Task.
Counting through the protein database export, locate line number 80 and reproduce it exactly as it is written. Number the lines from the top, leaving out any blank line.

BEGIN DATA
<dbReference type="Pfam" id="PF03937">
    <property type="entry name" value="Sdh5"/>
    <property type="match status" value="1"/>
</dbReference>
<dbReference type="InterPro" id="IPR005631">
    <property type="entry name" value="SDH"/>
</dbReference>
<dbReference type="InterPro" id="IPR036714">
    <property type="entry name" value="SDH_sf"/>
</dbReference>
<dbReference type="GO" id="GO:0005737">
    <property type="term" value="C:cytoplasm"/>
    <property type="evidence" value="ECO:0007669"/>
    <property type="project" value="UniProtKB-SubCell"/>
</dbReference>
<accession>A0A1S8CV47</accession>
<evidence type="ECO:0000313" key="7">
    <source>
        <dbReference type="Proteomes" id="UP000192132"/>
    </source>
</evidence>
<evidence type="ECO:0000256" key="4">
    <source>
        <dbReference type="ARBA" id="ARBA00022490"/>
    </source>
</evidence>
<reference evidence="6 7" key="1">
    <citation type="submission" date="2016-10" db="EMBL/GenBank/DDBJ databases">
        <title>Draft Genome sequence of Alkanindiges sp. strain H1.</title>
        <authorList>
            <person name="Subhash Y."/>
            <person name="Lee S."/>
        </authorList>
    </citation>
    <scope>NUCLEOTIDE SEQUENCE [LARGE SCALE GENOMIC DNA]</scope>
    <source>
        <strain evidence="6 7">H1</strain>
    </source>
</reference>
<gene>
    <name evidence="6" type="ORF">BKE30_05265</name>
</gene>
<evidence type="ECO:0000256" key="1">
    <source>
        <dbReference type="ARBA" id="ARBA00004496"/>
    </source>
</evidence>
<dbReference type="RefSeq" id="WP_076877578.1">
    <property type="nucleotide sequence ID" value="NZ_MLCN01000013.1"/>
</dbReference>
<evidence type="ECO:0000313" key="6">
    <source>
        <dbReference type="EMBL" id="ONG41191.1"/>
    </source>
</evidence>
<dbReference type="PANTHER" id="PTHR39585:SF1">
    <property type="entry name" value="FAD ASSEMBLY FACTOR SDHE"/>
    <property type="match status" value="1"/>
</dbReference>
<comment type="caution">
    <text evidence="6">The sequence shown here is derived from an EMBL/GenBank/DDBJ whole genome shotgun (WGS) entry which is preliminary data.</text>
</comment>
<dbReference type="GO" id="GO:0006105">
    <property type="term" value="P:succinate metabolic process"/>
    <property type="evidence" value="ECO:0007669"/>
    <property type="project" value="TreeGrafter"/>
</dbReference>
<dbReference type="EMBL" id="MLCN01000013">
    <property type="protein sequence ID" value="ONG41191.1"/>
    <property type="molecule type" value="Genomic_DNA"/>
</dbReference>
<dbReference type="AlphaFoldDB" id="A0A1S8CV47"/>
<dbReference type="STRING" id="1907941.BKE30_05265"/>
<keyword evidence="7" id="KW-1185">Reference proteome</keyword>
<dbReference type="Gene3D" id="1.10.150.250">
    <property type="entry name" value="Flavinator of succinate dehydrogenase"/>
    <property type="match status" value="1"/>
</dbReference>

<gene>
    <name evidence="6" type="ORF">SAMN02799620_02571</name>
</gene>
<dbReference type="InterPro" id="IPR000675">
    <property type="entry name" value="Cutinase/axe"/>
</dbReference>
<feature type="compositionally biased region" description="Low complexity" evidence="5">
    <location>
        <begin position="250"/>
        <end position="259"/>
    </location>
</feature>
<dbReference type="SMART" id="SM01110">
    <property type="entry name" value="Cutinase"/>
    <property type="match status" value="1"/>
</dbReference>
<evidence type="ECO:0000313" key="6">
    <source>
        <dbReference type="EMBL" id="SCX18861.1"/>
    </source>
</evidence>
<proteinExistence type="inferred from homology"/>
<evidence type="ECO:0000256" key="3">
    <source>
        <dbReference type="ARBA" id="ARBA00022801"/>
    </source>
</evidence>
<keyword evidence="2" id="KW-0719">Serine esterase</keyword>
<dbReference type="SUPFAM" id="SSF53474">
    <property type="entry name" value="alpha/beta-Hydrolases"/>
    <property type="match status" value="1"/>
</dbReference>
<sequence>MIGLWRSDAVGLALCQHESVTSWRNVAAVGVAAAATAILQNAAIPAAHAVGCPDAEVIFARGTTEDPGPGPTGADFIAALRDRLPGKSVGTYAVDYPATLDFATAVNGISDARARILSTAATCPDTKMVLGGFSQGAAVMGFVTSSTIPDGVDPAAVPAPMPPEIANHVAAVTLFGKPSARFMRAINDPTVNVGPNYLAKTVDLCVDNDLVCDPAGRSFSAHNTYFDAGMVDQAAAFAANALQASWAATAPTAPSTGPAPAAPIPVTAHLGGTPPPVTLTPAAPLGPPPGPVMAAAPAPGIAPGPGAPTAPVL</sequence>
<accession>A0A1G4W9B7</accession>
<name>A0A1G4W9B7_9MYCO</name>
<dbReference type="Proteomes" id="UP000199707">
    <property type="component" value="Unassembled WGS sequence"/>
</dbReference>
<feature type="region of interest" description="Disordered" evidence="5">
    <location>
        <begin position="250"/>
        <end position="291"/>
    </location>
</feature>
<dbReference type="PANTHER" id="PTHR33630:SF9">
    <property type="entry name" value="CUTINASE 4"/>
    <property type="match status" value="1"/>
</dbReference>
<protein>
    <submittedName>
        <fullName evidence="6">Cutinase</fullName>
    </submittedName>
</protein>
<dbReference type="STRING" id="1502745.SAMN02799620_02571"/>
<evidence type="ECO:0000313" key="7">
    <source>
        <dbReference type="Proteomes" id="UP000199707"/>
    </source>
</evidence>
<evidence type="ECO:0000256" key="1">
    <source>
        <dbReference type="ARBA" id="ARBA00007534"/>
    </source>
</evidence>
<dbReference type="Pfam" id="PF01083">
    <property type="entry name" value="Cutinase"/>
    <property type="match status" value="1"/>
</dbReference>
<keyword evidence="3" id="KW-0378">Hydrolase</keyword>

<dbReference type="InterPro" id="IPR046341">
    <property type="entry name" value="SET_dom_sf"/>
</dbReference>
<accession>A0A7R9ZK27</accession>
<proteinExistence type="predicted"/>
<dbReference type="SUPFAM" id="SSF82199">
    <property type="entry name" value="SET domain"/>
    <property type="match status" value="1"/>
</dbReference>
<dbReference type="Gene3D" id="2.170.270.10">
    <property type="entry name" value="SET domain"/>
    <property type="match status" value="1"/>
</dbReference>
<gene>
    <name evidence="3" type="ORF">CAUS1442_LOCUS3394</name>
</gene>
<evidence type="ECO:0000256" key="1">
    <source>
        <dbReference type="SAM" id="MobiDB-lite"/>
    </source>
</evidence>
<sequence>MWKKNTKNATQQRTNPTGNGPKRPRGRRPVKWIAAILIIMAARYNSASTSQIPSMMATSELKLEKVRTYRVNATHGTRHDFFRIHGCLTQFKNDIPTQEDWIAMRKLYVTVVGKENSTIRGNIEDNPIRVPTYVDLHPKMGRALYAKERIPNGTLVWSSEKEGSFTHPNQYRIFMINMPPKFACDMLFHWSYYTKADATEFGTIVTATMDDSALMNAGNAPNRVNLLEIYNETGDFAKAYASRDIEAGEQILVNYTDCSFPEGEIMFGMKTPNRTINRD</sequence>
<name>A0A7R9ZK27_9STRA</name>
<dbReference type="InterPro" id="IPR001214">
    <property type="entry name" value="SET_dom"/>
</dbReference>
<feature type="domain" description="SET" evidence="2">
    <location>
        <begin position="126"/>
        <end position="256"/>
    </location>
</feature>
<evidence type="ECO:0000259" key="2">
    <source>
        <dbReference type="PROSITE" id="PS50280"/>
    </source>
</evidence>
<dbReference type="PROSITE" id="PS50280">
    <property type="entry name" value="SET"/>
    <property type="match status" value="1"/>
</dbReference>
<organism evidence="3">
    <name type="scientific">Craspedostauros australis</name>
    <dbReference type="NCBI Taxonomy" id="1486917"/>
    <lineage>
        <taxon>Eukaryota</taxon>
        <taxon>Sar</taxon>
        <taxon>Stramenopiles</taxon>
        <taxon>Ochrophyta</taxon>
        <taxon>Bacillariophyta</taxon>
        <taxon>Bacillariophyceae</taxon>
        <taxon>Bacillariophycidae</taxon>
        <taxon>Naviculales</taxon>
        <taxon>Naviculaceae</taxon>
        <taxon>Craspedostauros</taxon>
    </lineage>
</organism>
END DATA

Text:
    <name evidence="6" type="ORF">SAMN02799620_02571</name>